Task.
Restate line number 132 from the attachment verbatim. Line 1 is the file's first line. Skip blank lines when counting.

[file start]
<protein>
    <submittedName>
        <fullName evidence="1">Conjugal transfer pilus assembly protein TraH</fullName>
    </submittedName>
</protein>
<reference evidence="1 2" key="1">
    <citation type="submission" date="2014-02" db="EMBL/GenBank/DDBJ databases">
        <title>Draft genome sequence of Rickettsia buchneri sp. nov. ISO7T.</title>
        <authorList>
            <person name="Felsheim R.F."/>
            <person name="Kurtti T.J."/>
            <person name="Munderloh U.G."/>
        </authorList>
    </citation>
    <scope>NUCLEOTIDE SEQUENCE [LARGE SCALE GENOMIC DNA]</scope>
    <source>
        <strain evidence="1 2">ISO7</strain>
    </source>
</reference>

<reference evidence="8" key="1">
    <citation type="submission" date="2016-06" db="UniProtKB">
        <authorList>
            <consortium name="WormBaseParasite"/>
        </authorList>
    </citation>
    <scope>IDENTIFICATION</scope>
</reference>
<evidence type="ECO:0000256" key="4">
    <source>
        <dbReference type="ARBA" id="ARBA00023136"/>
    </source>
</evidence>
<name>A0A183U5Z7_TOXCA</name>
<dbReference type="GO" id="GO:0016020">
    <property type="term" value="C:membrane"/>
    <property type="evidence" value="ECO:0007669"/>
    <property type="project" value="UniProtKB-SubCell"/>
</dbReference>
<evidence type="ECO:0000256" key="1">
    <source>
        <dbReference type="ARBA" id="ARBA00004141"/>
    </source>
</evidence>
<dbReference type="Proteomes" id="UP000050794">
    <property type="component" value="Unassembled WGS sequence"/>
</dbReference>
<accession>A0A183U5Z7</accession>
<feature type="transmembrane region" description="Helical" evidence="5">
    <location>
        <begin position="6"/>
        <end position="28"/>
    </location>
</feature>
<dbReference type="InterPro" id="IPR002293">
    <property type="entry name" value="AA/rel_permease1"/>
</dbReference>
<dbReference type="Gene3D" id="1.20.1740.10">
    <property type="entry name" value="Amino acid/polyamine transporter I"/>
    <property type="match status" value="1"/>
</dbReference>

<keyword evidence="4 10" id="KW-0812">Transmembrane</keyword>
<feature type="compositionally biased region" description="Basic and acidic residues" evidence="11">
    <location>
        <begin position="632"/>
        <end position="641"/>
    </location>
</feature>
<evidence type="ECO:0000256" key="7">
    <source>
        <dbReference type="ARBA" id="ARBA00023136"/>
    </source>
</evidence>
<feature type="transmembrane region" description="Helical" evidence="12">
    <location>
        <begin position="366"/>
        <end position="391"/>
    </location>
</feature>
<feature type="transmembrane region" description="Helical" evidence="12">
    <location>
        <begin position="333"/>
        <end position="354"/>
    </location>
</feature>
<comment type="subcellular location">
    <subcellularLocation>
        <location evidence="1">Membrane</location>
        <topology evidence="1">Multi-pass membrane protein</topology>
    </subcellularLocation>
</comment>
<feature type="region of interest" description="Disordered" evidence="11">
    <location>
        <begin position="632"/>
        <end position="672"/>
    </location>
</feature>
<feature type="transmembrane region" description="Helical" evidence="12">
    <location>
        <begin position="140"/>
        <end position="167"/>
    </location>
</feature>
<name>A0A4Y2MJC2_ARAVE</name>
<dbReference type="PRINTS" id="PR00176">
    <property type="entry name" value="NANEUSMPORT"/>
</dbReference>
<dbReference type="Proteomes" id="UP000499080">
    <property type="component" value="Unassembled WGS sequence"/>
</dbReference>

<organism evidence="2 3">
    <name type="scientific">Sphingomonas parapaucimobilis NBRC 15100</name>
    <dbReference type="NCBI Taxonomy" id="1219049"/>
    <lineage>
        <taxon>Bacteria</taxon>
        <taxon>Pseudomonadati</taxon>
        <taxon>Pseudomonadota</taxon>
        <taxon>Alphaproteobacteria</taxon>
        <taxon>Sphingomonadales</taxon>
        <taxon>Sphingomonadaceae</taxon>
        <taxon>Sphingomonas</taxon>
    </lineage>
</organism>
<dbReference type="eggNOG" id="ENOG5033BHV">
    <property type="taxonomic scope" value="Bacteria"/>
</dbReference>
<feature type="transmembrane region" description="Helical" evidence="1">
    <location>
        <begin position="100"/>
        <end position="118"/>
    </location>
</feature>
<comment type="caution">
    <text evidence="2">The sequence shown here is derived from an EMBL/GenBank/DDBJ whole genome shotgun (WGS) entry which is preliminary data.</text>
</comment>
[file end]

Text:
<comment type="caution">